How to make it in the cabinet industry: Part 1
In 2006-2007, I thought we had it all figured out. I thought there was nothing that could stop our company and the sky was the limit.
We were “making it!”
Just as we were riding high, and even before the recession hit us, we got hit in the face with something else: the consequences of everything that we had done wrong up to that point.  
Previous to this slap in the face, we had purchased a couple machines. Because of our growth trends at the time (and our 18 foot tall and bulletproof attitude), we thought we would be just fine.
To our surprise, it wasn’t long before we were in crisis mode. Our main issue sprang from the fact that we simply had too much debt for a new company.
Ultimately, we did not lose the whole company, but we came closer than I ever care to go again. Not only was it frustrating, it was embarrassing. However, many folks lose more than their pride in this situation.
We were one of the lucky ones. We had a foundation to handle the changes that were coming.   
In this article series, we will peel back the layers of the loaded question “how do you make it in the cabinet industry?” and uncover the key tactics that can change your trajectory from stress to success.
When it comes to “making it” in the cabinet industry, we all default to the same strategies: Increase Sales and Increase Capacity.
Increase Sales
We know that we have to have more sales to grow. Build a sales plan that will grow with your capacity.
Increase Capacity
Once we add sales we have to add capacity. If you make a logical decision about increasing sales we need to apply the same logic towards our capacity.  
Both strategies are correct, both are necessary, but both are detrimental if not guided by a third strategy: maintain low debt and reserve cash.
According to a U.S. Bank study, a whopping 82 percent of businesses that fail do so because of cash flow problems. If we are burning our cash financing receivables and debt, there is not enough left over to fuel our growth engine.
We must redefine what it means to grow and implement the type of strategy that doesn’t lead to cash flow crisis and destruction. Growth is not only a top line deal. If we only focus on sales as our primary indicator for growth we will subordinate all of our decisions to that ideal.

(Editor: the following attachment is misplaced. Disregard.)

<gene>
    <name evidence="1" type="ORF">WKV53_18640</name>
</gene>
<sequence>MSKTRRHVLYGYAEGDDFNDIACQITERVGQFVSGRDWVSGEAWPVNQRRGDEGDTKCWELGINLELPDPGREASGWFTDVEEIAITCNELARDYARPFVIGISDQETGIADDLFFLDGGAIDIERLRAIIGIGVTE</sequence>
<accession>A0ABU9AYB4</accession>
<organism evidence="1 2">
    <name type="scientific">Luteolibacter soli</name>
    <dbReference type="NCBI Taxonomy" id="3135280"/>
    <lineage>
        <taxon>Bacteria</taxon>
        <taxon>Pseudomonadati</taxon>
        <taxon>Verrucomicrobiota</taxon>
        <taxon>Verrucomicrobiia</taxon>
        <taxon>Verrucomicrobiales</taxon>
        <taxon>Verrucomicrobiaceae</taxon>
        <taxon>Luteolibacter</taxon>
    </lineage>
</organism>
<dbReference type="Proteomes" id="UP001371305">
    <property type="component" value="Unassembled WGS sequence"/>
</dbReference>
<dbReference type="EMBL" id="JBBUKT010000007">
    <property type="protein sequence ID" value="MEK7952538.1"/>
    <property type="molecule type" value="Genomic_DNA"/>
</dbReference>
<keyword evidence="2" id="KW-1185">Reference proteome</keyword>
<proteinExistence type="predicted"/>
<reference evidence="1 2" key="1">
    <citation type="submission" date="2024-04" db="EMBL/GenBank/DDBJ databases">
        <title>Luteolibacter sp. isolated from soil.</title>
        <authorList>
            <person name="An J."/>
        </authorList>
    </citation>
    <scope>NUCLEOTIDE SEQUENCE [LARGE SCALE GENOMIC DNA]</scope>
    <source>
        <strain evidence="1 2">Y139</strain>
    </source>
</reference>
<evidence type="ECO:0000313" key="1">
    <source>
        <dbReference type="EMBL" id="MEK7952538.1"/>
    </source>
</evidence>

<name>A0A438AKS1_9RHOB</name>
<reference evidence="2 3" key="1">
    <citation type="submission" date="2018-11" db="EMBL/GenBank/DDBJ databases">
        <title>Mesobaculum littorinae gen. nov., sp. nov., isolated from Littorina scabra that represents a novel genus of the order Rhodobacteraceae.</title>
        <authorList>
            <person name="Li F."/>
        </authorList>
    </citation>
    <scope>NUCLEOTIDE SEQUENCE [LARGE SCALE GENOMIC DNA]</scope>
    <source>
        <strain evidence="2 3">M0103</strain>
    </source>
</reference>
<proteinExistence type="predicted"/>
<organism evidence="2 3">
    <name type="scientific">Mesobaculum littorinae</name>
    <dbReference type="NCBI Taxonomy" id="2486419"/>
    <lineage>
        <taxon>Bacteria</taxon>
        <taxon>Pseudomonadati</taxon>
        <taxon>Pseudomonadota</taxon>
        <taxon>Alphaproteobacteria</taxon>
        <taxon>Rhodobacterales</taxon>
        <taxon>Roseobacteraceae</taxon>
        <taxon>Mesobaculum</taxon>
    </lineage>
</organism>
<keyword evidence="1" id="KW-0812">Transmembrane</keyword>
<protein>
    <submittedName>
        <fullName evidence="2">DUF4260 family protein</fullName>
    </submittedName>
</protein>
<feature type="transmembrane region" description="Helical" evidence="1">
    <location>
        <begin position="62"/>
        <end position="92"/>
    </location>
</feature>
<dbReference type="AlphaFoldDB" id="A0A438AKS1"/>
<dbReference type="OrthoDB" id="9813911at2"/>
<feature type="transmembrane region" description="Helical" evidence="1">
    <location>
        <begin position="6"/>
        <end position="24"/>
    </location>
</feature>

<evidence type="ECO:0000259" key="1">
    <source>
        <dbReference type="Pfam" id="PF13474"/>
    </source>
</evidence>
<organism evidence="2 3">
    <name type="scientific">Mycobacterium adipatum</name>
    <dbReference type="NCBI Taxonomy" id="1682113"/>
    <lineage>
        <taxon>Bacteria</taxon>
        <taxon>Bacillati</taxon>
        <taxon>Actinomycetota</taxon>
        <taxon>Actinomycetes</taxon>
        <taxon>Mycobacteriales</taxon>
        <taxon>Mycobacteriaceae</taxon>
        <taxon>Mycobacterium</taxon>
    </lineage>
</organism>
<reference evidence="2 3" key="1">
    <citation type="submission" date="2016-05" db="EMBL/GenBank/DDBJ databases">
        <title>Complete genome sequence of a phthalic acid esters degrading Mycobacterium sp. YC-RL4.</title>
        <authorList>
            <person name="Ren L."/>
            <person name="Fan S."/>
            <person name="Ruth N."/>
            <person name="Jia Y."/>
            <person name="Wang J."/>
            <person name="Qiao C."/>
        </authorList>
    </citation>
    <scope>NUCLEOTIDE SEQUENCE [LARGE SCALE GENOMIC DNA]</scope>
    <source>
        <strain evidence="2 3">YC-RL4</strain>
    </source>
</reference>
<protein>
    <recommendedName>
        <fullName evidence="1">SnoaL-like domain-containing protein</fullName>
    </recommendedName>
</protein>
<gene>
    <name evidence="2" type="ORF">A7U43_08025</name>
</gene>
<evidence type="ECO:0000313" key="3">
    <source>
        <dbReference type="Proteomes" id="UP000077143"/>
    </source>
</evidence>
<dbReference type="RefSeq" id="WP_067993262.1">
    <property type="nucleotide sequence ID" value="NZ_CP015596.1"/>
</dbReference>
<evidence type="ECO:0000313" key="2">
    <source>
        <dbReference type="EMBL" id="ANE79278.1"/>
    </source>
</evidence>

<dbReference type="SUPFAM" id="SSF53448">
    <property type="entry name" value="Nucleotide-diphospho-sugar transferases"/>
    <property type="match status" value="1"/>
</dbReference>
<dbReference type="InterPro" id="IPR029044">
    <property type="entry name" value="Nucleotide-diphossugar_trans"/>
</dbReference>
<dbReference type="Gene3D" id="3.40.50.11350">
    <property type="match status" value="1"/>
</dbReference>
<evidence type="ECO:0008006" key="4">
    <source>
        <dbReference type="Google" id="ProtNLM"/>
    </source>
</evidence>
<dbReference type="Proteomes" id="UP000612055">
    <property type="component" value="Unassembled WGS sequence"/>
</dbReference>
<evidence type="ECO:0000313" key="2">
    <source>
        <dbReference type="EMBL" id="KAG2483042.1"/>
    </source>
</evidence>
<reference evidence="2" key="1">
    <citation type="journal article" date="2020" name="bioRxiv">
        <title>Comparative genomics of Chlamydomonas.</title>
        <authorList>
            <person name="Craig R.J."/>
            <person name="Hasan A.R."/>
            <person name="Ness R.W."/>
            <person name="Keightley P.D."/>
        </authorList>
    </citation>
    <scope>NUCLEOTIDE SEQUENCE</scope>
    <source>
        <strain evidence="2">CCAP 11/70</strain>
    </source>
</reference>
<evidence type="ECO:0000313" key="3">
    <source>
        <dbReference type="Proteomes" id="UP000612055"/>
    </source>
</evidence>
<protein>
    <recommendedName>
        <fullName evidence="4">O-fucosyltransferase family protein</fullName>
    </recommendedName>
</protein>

10 things I wish I knew before starting my cabinet shop

I want to dive into the top ten things I really wish I would have known before I got into business.

For example, if you are looking at a new saw that will gain you capacity, but it’s going to cost $100,000, the only decision you have to make is, “will you create enough extra monthly sales to cover the cost?”

I'm here to tell you there's a flaw in your logic.
There is no safety valve built in for if and when things go bad or slow down. No debt is not reasonable, but an unreasonable amount of debt will destroy your business.
Okay, on paper, low debt seems great, but is it actually possible?
We go into debt to fund our increase in sales and increase in capacity, not to mention to hopefully gain a profit.
What if I said that I knew a way that you could double your top line sales without spending a dime on capital improvements such as space or equipment?
Would you call me a snake oil peddler or a liar?
Outsourcing is the only way you can double sales without adding any debt, labor, or additional capital expenses.  
For example, if you have a three-person crew and you do $300k/year in sales, you are maxed out. You can’t take on any more work and all of your time is consumed with your production schedule and managing your crew.


Why would you want to increase your woodshop's capacity? And how would you do it?

Increasing capacity is a conversation we have all had with ourselves as shop owners at some point or another. So what exactly are we talking about when we say “Increase Capacity”?

Now, what if your three crew members only had to assemble and deliver the final product?
You’d be able to toss out your production schedule, win more jobs, and focus on working on your business rather than working in it. With all the extra time and energy, doubling sales becomes realistic.
Buying outsourced components can get you there.
Some people think that it is more expensive to outsource their production, but when you drill into the numbers, outsourcing in the new economy makes a lot of sense. I will explain more in Part 2 of this article.
Once you’ve begun outsourcing capacity needs, your debt risk is not only minimized, but you are also then freed up to practice the next key strategy to making it in the cabinet business: delegation.
As you begin to delegate, you’ll find you finally have time for another key strategy to making it in the cabinet industry: standardizing.
Maintaining low debt and reserving cash is the first, and most critical key to “Making it in the Cabinet Industry” and outsourcing is one of the most practical ways to do so. Once in place, delegation and standardizing, two other critical tactics to making it in the industry, can actually come into play.
If you haven't figured out the right formula for “making it” in this industry, try the steps outlined above and put your business on the fast track to success. You can drive your business in the direction you need to go rather in the direction that your current workload drags you.
Check out Part 2 and Part 3.

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About the author
Jeff Finney

Jeff Finney is the founder of Ultimate Cabinet Components, based in Collinsville, Oklahoma; 918-371-7171. For more shop insights from Jeff, check out his articles at or listen to his podcasts at Jeff is also a 2018 Wood Industry 40 Under 40 honoree.